R.I.P., John Buchanan

Until self picked up the San Francisco Chronicle yesterday, she had never heard of him.  But his death was announced on p. 1, and self’s attention was aroused when she read that he was the director of the Fine Arts Museums of San Francisco.

Last year, for the first time ever, self became a member of the Fine Arts Museums of San Francisco.  Her membership was to expire in December.  Self didn’t have to think twice: she renewed.

In the last year alone (2011), self saw great exhibits at both the Palace of the Legion of Honor and at the de Young.  At the Legion of Honor, she was introduced to the art of Isabelle de Borchgrave in an exhibit called “Pulp Fashion.”  de Borchgrave fabricates the most ravishing costumes out of paper.  And not just any costumes, mind you:  hers are inspired by paintings by Goya and Rubens and many other classic painters.  In addition, self saw an exhibit on Dutch and Flemish masterworks (“Masters of Light:  Dutch Painters in Utrecht During the Golden Age”) that gave her a new appreciation for the sky, and an exhibit on the French impressionist Camille Pissarro (Particularly moving were the paintings of his beloved daughter, Camille, who becomes noticeably thinner and hollow-eyed with each passing year.  In the last portrait, she lies in bed, a shadow of her former self.  She passed away at nine).  She also saw part of a Roman street, excavated near Lod, Israel, and transported to the Legion of Honor (Self overheard someone wondering aloud how they had done it; she was able to help because she had read, somewhere, that the street was “rolled up” and transported by ship).

Then, the de Young exhibits:  In the summer, self saw a powerful and moving exhibit on the Olmecs (strange, mysterious people, whose massive sculptured heads once lined a broad avenue along which conquered peoples were made to walk.  The heads were so huge that even gazing at just one was overwhelming.  Imagine a whole avenue of these things, elevated?  Atop columns?  Prisoners must have been quaking with fear).  That was followed by the Picasso exhibit, to which she managed to bring son.  He wanted to see the “Balenciaga and Spain” exhibit (Son is always surprising self, these days), in another section of the de Young, and it was there that self learned that Balenciaga was the creator of “the little black dress,” the epitome of the modern woman.

Self really wanted to bring son to the “Masters of Venice:  Renaissance Painters of Passion and Power” exhibit, showing now at the de Young, but son was only here for a week, and there was no time.

So, self feels that she does owe a big debt to the man who organized all these exhibits, John Buchanan, who died of cancer, last Friday (Dec. 30).  He was 58.  Here’s more from the article:

  • “I’m a populist, and I’m not afraid to say it,” he told The Chronicle soon after accepting the San Francisco job.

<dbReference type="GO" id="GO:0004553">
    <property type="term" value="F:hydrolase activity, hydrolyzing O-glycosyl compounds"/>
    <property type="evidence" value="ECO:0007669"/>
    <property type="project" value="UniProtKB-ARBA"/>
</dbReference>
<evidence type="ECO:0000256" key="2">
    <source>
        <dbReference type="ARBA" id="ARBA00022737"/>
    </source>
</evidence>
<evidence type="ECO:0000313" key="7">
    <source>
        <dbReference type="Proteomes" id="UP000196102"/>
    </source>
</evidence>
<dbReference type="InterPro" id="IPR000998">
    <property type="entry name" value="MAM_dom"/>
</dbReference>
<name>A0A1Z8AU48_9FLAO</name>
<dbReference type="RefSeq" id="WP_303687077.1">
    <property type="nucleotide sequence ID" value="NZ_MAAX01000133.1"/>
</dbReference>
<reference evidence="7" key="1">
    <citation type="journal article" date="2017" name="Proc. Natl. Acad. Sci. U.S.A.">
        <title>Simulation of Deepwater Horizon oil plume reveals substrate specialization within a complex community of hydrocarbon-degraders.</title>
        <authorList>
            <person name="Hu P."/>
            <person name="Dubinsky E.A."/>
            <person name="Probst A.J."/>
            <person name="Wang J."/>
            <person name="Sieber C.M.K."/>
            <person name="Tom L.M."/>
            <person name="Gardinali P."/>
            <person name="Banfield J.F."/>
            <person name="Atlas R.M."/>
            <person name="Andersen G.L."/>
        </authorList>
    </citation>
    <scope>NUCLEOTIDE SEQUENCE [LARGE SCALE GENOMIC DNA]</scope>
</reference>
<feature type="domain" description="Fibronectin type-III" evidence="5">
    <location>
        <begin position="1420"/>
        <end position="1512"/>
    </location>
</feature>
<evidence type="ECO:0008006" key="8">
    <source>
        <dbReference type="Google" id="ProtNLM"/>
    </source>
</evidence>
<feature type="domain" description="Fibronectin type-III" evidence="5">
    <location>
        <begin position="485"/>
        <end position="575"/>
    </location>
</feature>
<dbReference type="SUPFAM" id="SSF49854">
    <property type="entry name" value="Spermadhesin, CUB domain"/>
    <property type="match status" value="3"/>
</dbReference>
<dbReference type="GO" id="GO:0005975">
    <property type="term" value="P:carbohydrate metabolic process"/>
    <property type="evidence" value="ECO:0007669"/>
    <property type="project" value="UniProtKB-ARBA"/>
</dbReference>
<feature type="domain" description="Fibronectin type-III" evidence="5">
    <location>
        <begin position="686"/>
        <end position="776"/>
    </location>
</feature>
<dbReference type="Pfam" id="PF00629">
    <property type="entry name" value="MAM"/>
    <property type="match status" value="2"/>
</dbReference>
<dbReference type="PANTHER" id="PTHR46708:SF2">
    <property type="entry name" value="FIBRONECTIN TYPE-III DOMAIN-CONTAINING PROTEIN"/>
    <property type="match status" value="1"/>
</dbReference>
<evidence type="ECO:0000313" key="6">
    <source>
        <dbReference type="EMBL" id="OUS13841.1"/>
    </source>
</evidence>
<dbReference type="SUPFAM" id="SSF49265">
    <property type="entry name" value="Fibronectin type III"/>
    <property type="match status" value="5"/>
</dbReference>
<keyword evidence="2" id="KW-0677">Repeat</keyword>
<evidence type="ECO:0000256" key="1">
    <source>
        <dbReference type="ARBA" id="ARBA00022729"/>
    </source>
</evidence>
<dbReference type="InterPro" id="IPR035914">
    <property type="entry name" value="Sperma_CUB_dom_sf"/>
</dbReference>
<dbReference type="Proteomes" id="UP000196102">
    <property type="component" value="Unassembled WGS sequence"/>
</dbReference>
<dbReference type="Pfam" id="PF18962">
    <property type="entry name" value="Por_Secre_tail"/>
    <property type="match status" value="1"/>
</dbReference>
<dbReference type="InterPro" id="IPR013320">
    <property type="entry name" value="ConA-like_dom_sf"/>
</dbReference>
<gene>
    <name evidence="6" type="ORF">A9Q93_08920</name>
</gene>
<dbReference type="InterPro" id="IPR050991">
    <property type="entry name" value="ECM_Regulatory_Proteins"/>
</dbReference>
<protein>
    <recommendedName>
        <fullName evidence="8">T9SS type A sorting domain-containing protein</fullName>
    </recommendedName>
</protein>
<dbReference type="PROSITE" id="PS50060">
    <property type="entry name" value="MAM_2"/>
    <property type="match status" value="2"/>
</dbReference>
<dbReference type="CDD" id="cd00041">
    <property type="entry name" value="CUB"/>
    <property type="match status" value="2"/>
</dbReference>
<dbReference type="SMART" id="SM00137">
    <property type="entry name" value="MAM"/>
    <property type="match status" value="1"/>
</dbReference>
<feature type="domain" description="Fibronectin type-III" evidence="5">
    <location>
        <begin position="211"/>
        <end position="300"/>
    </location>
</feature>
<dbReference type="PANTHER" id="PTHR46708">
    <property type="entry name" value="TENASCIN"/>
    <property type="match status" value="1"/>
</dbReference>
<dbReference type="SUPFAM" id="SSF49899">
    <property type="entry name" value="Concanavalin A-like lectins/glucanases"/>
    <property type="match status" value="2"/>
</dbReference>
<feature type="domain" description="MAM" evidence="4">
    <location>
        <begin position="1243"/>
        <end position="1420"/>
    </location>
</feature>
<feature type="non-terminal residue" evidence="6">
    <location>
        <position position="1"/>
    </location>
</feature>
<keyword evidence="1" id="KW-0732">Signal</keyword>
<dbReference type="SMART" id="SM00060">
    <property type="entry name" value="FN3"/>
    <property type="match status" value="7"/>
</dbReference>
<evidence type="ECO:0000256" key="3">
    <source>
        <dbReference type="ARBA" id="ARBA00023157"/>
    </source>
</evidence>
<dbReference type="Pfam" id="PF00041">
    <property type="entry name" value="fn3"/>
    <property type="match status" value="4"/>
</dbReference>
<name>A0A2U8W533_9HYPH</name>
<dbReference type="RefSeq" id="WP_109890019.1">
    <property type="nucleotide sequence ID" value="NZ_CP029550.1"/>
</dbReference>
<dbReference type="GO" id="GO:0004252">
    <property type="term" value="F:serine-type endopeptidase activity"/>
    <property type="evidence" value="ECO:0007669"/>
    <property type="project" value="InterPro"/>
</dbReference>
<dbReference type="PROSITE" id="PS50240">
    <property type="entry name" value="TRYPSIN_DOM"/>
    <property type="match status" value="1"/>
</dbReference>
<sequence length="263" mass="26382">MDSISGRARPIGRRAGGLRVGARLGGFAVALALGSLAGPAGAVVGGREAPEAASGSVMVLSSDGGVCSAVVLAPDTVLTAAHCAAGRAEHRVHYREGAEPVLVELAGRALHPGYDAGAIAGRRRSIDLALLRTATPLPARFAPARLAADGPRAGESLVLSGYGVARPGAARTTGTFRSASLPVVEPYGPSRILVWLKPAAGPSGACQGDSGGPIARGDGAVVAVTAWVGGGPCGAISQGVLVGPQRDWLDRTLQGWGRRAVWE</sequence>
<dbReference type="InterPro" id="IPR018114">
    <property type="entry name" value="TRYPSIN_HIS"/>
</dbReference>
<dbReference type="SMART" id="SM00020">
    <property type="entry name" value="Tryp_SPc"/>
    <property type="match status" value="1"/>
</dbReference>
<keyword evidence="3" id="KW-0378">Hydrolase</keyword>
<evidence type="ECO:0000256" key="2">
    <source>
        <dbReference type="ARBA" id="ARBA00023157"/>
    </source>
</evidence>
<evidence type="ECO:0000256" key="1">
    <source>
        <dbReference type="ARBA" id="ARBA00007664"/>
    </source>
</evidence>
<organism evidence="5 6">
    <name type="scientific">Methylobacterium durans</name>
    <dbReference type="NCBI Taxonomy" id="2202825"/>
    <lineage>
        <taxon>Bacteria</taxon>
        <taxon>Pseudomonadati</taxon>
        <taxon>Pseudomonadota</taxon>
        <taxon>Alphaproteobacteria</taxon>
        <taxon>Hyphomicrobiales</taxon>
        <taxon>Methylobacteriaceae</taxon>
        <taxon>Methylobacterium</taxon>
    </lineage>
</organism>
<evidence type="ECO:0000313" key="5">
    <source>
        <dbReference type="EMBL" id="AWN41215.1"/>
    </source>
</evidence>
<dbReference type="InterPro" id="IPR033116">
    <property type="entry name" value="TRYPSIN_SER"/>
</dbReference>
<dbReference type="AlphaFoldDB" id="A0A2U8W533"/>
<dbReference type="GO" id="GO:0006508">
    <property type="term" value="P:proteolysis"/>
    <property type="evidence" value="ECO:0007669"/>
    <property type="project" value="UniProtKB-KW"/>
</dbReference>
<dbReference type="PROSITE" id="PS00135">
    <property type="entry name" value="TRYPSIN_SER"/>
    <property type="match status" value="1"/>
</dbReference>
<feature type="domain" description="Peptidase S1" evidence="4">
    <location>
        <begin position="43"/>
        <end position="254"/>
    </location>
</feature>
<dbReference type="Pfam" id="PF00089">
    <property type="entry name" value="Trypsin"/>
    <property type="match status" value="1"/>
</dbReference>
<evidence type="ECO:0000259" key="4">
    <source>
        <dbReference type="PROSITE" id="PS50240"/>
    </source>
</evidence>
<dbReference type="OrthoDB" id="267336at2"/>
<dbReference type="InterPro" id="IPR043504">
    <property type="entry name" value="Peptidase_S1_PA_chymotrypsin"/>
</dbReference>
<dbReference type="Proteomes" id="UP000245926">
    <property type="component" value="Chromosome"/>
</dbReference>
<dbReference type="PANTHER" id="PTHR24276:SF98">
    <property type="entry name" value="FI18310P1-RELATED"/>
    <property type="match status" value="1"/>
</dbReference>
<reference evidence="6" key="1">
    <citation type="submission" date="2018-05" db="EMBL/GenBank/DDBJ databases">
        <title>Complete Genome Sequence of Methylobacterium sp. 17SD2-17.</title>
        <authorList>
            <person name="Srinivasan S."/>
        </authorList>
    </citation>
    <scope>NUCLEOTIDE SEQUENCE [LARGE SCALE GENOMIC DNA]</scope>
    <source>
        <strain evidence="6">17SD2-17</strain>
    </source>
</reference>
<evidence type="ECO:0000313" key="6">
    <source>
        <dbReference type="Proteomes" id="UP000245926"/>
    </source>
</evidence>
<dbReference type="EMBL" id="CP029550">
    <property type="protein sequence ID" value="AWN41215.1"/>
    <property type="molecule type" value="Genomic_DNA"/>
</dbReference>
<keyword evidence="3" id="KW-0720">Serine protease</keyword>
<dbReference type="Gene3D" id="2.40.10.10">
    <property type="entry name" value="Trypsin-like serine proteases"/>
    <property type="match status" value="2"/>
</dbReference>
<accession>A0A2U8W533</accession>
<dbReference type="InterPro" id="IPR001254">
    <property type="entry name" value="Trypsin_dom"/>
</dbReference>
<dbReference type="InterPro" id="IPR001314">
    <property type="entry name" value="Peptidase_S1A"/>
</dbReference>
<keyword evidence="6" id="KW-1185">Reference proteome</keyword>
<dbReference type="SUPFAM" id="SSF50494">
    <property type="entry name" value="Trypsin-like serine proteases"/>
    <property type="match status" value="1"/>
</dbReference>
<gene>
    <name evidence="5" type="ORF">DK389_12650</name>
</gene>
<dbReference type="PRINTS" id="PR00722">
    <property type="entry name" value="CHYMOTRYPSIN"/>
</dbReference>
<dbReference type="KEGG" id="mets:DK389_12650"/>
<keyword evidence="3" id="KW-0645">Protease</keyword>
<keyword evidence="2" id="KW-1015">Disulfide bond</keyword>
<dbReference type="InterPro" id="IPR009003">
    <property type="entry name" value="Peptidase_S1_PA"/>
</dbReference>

• During his six years at the Fine Arts Museums, comprising the M. H. de Young Memorial Museum in Golden Gate Park and the Legion of Honor in Lincoln Park, Mr. Buchanan presided over impressive growth in attendance and a 70 percent increase in membership.  Combined attendance at the Fine Arts Museums in 2010 ranked fourth among museums in the United States and 16th in the world.  The 2010 “Birth of Impressionism:  Masterpieces From the Musée de Orsay” brought the de Young more than 4,600 visitors daily.
  • Just when the world economic crisis began to crimp people’s plans to travel to destination museums abroad, Mr. Buchanan’s initiatives brought countless great artworks close to home.
  • Mr. Buchanan came to San Francisco after almost 12 years as director of Oregon’s Portland Art Museum.  Its transformation under his leadership gave him a rainmaker’s reputation in the world of arts administration.
  • In Portland, Mr. Buchanan oversaw extensive museum reconstruction and expansion, a spate of acquisitions and a fivefold increase in the institution’s endowment.
  • He was born in Nashville in 1953.  His parents were “a school administrator and a utility company manager.”  He received a bachelor’s degree in English at Sewanee, the University of the South, then a master’s in art history from Vanderbilt.
  • The family requests that donations in Mr. Buchanan’s memory be made to the Director’s Discretionary Fund at the Fine Arts Museums of San Francisco, (415) 750-3687, or in support of the research of Dr. Andrew Ko (research fund B2098) at UCSF Medical Center, (415) 502-1899.

The article was written by Chronicle art critic Kenneth Baker.

BTW, right now and up to Feb. 19, Bernini’s Medusa is on exhibit at the Legion of Honor.  Here’s what the museum website says about it:

Believed to date from around 1638 – 1648, this extraordinary work takes its subject from classical mythology, as cited in Ovid’s Metamorphoses.  It shows the beautiful Medusa, one of the Gorgon sisters, caught in the terrible process of transformation into a monster.

Stay tuned, dear blog readers.  Stay tuned.

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